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Author Topic: A Coreopsis revolution  (Read 2706 times)

TheOnionMan

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A Coreopsis revolution
« on: October 03, 2010, 02:46:13 PM »
In mid September (2010) I had the distinct privilege of visiting Darrell Probst's hybrid fields, but I'm not talking about Epimedium here, this time around it was to walk a field of 5000 hybrid Coreopsis seedlings.  The seedling field represents 10 years of hybridization efforts in hardy Coreopsis.  The key phrase here is hardy Coreopsis, as many of the recent hybrids that have flooded the market, such as 'Sweet Dreams', 'Limerock Ruby', are crosses made with annual C. tinctoria, resulting in plants that are just not reliably hardy in USDA Zone 5.  The lack of hardiness and performance on a number of Coreopsis hybrids has left many gardeners jaded (myself included), and wary of trying more because of their unreliability.

In contrast, Darrell searched out and found many hardy Coreopsis species that were not in cultivation, to add to his hybridization efforts. And of course, he also utilizing the familiar Coreopsis rosea (native to Massachusetts), which has been used in Coreopsis breeding before, but remains an exceedingly difficult species with which to make successful interspecific crosses.

Driving to Darrell's field located in western Massachusetts, I tried to imagine what the hybrids would look like, but I was totally unprepared for the astonishing range of hybrids he managed to come up with. Walking the long rows upon rows of amazing hybrids was like being in a living science laboratory, with all of the lessons of botany, genetics, and hybridization just sitting there within the plants looking up at me, it has been a long time since I've been so inspired. Visiting the field was educational in so many ways, here are a few observations:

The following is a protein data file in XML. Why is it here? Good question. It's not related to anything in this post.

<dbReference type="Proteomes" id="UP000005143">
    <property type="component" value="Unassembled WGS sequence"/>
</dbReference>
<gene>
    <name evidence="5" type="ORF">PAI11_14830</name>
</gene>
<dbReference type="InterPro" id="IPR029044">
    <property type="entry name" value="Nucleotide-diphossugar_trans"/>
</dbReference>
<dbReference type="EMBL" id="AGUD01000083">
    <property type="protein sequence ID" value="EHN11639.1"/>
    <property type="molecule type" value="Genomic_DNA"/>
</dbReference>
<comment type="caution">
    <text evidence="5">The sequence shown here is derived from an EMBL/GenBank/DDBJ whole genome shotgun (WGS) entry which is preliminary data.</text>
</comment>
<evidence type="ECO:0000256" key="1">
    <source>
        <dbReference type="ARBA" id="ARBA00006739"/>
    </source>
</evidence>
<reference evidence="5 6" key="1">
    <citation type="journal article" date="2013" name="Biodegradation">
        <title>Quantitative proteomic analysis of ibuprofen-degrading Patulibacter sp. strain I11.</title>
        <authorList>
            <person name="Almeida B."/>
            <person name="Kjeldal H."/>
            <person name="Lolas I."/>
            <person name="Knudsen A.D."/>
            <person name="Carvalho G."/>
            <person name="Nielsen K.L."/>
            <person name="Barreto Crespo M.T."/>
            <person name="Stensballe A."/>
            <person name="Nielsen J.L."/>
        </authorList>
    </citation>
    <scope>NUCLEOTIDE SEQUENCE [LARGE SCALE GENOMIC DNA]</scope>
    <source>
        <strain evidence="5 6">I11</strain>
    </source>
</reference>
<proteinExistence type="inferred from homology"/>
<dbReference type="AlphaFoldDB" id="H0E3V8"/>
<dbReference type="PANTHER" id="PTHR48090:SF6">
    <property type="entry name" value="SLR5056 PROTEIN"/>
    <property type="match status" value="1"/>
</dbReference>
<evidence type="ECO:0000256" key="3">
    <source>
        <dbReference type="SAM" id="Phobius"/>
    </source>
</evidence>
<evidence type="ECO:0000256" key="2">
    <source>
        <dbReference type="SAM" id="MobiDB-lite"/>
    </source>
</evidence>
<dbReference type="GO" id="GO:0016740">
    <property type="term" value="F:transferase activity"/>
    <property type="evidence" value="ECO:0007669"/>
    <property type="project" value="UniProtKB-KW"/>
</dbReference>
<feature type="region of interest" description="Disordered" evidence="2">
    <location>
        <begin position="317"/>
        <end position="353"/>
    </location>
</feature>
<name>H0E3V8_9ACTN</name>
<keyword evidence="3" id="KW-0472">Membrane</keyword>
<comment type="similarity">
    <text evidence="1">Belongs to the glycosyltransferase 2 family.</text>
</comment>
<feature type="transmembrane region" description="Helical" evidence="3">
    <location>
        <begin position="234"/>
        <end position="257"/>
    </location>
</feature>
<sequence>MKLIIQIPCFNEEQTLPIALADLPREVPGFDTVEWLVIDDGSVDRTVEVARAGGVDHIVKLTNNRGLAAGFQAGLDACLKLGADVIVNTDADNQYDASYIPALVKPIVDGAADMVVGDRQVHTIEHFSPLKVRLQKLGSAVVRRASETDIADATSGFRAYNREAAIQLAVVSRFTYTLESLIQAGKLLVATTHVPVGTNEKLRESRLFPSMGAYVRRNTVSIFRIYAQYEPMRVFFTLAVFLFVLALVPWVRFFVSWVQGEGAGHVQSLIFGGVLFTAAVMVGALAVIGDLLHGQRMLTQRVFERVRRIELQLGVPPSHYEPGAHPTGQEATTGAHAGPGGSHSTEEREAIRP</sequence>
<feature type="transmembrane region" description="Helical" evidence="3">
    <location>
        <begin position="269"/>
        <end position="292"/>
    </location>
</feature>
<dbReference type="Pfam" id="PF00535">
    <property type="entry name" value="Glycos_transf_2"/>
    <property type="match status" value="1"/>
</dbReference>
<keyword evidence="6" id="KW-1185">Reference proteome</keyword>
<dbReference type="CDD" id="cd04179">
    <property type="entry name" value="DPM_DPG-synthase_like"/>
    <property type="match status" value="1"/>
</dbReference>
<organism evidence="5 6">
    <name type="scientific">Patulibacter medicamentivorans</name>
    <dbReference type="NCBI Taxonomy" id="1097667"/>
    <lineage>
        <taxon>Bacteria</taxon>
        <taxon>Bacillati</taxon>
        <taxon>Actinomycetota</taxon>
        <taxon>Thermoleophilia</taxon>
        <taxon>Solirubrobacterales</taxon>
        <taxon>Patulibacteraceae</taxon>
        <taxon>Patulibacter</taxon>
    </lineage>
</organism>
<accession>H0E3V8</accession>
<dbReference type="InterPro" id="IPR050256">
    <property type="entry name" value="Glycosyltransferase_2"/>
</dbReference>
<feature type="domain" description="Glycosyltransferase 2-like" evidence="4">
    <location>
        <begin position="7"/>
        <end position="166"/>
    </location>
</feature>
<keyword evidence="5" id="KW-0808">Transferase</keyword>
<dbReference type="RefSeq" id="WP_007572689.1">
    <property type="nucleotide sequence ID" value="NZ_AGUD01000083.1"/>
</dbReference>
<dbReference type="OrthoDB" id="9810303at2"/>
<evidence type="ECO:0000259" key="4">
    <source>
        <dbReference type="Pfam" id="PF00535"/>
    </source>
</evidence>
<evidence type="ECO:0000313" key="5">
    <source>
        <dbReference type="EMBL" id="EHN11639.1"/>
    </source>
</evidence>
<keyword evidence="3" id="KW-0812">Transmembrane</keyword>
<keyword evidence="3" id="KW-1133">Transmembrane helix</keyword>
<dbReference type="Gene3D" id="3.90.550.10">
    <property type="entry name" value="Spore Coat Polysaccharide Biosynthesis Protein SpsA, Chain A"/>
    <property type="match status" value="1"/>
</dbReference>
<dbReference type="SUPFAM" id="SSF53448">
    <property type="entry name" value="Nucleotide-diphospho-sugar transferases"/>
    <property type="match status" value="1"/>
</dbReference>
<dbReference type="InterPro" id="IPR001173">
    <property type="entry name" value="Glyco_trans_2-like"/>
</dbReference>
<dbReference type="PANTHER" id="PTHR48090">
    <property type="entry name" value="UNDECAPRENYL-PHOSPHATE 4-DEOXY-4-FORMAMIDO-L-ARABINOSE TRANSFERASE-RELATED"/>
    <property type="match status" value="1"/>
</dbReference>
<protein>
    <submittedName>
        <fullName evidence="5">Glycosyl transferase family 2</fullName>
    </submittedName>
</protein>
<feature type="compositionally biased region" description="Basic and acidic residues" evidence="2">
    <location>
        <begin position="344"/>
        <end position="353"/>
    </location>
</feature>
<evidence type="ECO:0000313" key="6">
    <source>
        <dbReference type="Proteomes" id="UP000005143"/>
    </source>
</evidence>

1.  It takes vision, great tenacity, and years of determination to get worthwhile results.

2.  It requires gathering and exploring as wide a gene pool as possible, to truly explore the possibilities.

3.  It requires LOTS & LOTS of space and thousands of seedlings yearly, to achieve sufficient diversity (and nuances within that diversity), to be able to pick out the best of the best.

4.  Incredible effort and expense goes into such seemingly simple endeavors.

Let me take you through a small photographic journey of Darrell's Hardy Coreopsis trials.  Some of his best groups of hybrids, such as the thread-leaf ones (verticillata group), I'm not at liberty to show (I can assure you they're amazing), but there's lots here to illustrate the process and achievements.
Mark McDonough
Massachusetts, USA (near the New Hampshire border)
USDA Zone 5
antennaria at aol.com

TheOnionMan

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Re: A Coreopsis revolution
« Reply #1 on: October 03, 2010, 02:48:59 PM »